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Undergraduate primary care teaching at Imperial College London

The Department’s Undergraduate GP Teaching Unit consists of over 25 staff with course leads, teaching fellows, and administrators. It is led by Dr Sonia Kumar, Director of Undergraduate Primary Care Education and Dr Jo Harris, the Deputy Director. It is one of the most active and innovative teaching teams in the Faculty of Medicine, with around 300 community GP teachers providing teaching for hundreds of students every year and it achieves some of the highest feedback ratings from students in the Medical school. And there are exciting developments on the horizon.

Across all years, the GP Teaching Unit delivers about 13% of the entire undergraduate medical curriculum. Core GP-based teaching is focused on two three-week attachments in years 5 and 6, basic history-taking and examination skills in year 3, and a chance to follow patients early on in year 1 in the First Clinical Attachment. The Department also leads on teaching on clinical consultation skills, using video and simulated actor patients in state of the art communication skills suites and plays a key role in the Year 5 PACES examinations. Students rate their GP teaching extremely highly. Dr Sonia Kumar says, “Feedback scores are consistently among the highest of any teaching in the medical school. Students say they particularly value the close attention they get in general practice, where teaching is often one-to-one or in small groups, and students can get to know their GP teacher over several weeks”.

To deliver consistently high quality teaching to up to 400 students in each year is a major logistical challenge. The department depends on a highly efficient administrative team, led by Jenna Mollaney, to co-ordinate all the placements with several hundred GP teachers, based anywhere from Hammersmith to The Isle of Skye. The course leads make ensure the courses run smoothly; delivering department-based teaching, checking student assessments and feedback, and supporting any students (or teachers) in difficulty.

The GP Teaching Unit is also extremely active in teacher training. They run a range of training courses for GP teachers in the community as well as teacher observations. The newly recruited faculty development lead, Dr Aisha Newth will further strengthen these links between the Department and its wealth of Community teachers. The Department also organises two main conferences every year--an annual GP Teachers Conference and Faculty of Medicine Conference--for keeping up to date and refreshing teaching skills for GPs and consultant colleagues alike.

Feedback scores are consistently among the highest of any teaching in the medical school. Students say they particularly value the close attention they get in general practice, where teaching is often one-to-one or in small groups, and students can get to know their GP teacher over several weeks”.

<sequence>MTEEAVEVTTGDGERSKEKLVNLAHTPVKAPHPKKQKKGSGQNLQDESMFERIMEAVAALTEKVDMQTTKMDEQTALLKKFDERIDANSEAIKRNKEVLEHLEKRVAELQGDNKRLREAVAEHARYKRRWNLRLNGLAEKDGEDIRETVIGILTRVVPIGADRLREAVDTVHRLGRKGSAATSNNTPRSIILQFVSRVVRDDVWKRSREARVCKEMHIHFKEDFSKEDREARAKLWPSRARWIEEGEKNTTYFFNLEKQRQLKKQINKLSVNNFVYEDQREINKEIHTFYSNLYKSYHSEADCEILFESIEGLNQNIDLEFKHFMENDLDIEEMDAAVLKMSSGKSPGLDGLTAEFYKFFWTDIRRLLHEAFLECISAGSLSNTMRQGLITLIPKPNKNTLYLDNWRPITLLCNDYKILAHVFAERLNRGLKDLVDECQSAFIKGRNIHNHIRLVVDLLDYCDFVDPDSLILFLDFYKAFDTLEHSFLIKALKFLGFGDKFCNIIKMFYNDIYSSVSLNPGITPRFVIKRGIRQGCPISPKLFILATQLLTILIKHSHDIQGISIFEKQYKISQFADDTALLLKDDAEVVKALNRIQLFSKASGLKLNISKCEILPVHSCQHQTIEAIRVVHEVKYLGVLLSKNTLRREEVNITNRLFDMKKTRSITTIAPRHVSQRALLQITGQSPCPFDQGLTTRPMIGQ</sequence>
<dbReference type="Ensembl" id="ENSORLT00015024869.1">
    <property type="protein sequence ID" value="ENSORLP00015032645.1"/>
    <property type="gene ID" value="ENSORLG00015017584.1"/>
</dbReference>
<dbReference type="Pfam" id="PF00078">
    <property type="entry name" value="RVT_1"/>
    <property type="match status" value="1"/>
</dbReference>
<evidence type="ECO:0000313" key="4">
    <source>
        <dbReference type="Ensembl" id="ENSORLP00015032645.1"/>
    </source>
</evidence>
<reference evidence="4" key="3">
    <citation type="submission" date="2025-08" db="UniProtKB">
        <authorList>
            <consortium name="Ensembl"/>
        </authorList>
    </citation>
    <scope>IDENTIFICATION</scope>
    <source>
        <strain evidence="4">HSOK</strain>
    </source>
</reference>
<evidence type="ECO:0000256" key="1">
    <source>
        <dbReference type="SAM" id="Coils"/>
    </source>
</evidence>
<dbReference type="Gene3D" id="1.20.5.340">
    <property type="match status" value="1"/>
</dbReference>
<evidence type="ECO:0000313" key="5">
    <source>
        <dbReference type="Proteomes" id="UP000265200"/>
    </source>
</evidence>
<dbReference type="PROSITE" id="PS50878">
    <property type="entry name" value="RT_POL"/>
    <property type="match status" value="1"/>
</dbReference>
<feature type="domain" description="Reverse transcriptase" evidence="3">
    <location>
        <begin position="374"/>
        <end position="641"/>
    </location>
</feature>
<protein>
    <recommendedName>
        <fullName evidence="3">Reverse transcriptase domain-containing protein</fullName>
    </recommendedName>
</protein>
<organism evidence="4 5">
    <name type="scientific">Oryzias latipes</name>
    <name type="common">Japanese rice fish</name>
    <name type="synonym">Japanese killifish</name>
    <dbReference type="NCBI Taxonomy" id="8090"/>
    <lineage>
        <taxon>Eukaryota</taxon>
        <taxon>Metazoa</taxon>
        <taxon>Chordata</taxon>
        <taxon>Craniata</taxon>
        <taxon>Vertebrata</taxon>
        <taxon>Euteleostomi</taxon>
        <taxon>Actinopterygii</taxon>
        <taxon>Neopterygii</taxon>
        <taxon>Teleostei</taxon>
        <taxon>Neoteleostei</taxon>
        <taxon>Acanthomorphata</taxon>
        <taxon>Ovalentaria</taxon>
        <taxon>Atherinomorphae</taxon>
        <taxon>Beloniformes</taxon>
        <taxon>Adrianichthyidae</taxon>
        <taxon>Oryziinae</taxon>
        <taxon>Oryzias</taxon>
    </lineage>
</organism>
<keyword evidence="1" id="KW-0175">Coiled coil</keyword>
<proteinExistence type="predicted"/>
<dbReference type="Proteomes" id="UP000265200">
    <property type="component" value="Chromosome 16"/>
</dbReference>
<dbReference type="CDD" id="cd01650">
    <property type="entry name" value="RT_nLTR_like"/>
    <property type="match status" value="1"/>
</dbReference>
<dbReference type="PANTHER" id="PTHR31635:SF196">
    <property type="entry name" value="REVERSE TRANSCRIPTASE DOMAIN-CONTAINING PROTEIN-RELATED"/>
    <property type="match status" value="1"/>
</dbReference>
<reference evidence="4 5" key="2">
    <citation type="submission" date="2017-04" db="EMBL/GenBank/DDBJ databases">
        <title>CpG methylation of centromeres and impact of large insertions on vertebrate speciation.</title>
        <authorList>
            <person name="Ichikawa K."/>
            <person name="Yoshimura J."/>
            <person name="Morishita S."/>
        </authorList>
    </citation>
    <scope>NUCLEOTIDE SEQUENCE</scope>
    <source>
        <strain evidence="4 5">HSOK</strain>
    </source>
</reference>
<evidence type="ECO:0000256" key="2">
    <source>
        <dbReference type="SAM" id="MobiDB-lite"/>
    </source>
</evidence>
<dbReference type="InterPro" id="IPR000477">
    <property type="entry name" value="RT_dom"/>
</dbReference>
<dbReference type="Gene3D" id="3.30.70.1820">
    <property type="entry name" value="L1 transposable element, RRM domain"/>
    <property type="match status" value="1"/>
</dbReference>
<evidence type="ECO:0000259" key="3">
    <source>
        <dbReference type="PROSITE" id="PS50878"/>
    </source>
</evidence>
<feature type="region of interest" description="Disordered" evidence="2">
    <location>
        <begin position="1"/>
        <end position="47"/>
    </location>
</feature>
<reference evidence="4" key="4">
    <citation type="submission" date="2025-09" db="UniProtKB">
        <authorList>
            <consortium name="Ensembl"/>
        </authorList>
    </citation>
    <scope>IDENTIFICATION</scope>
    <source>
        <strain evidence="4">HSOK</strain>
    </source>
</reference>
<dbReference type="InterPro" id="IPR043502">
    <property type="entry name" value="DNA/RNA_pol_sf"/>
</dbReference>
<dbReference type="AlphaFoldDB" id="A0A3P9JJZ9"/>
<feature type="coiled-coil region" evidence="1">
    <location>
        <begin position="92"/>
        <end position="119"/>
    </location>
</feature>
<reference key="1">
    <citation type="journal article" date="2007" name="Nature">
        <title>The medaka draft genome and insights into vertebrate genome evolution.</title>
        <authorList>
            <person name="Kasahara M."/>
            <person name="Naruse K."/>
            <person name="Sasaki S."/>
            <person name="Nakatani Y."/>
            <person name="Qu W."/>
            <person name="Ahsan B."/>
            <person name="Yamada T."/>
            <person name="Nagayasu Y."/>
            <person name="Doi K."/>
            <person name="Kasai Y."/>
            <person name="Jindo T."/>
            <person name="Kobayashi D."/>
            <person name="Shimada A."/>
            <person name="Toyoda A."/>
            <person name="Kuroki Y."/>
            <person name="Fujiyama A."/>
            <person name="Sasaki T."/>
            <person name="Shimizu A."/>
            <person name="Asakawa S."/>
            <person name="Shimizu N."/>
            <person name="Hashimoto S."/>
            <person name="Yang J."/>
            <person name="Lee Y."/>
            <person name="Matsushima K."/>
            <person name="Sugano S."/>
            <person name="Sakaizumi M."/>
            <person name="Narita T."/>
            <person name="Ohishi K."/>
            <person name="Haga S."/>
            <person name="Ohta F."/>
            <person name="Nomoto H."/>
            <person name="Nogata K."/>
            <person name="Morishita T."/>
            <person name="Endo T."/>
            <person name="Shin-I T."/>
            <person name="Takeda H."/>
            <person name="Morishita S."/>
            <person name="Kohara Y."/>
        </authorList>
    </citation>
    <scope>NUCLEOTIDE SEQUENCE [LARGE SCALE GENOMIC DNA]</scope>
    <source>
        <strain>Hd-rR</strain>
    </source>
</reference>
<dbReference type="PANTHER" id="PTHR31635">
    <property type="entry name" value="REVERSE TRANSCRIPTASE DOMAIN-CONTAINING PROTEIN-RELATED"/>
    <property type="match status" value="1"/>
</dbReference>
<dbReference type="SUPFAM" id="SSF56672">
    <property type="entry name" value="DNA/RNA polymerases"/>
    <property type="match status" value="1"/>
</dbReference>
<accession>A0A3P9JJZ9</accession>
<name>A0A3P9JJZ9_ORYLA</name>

GP teachers in the department regularly welcome visiting colleagues from around the world and play a significant role in the development of the new Lee Kong Chian School of Medicine in Singapore, in the RCGP's work in China, and with teams of teachers hosting visits of Chinese doctors. They also visit China to run training courses in clinical communication skills; and have advised on primary care policy issues in a number of countries.

The Department is also involved in postgraduate training, supervising 6 Academic F2 (AF2) doctors a year, and up to 4 academic ST4 GP Trainees. In addition, it is rapidly expanding its medical education research programme under the leadership of Dr Graham Easton, with a focus on evaluating new and existing teaching, and wider dissemination through publication and national conference presentations. Dr Easton will also be the GP representative on the Medical Education Ethics Committee.

The NHS is currently undergoing its biggest change and challenge since its inception in 1948. Health services and increased responsibility are being shifted very purposefully into the hands of GPs and this will have a direct impact on how medical education will be delivered in the future. The GP Teaching Unit at Imperial has already been developing some ideas, Dr Poonam Chouhan, one of four Clinical Teaching Fellows, has helped to develop a cancer care in the community workshop, following the patient journey from diagnosis to treatment. The team are also working on a pilot attachment with their Dermatology colleagues, and we are also interested in the Longitudinal Clerkship Model from Harvard, where medical students experience patients and conditions as a continuum rather than the traditional block approach using Primary Care as a base.

We are very excited by what lies ahead and what our GP teaching team can offer Imperial’s medical students.

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